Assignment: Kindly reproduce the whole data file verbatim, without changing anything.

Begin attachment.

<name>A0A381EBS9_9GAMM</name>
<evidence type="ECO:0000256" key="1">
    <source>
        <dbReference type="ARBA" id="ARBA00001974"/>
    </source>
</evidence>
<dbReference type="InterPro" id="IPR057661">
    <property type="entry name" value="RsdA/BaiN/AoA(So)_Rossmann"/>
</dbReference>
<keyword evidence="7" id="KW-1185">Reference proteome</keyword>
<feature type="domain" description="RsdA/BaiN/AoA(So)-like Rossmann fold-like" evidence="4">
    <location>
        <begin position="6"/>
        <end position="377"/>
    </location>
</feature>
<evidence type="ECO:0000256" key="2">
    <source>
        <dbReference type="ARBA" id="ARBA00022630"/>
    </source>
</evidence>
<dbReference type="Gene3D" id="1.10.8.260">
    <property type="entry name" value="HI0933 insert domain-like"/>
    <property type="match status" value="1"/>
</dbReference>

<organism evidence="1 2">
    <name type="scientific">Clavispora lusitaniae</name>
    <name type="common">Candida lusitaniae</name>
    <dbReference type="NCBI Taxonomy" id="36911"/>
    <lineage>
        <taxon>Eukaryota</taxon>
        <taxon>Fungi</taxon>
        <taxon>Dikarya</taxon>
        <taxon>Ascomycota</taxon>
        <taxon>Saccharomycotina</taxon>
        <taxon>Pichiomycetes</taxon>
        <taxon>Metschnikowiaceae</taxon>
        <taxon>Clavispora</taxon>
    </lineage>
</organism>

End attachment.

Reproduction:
<name>A0A381EBS9_9GAMM</name>
<evidence type="ECO:0000256" key="1">
    <source>
        <dbReference type="ARBA" id="ARBA00001974"/>
    </source>
</evidence>
<dbReference type="InterPro" id="IPR057661">
    <property type="entry name" value="RsdA/BaiN/AoA(So)_Rossmann"/>
</dbReference>
<keyword evidence="7" id="KW-1185">Reference proteome</keyword>
<feature type="domain" description="RsdA/BaiN/AoA(So)-like Rossmann fold-like" evidence="4">
    <location>
        <begin position="6"/>
        <end position="377"/>
    </location>
</feature>
<evidence type="ECO:0000256" key="2">
    <source>
        <dbReference type="ARBA" id="ARBA00022630"/>
    </source>
</evidence>
<dbReference type="Gene3D" id="1.10.8.260">
    <property type="entry name" value="HI0933 insert domain-like"/>
    <property type="match status" value="1"/>
</dbReference>

<organism evidence="1 2">
    <name type="scientific">Clavispora lusitaniae</name>
    <name type="common">Candida lusitaniae</name>
    <dbReference type="NCBI Taxonomy" id="36911"/>
    <lineage>
        <taxon>Eukaryota</taxon>
        <taxon>Fungi</taxon>
        <taxon>Dikarya</taxon>
        <taxon>Ascomycota</taxon>
        <taxon>Saccharomycotina</taxon>
        <taxon>Pichiomycetes</taxon>
        <taxon>Metschnikowiaceae</taxon>
        <taxon>Clavispora</taxon>
    </lineage>
</organism>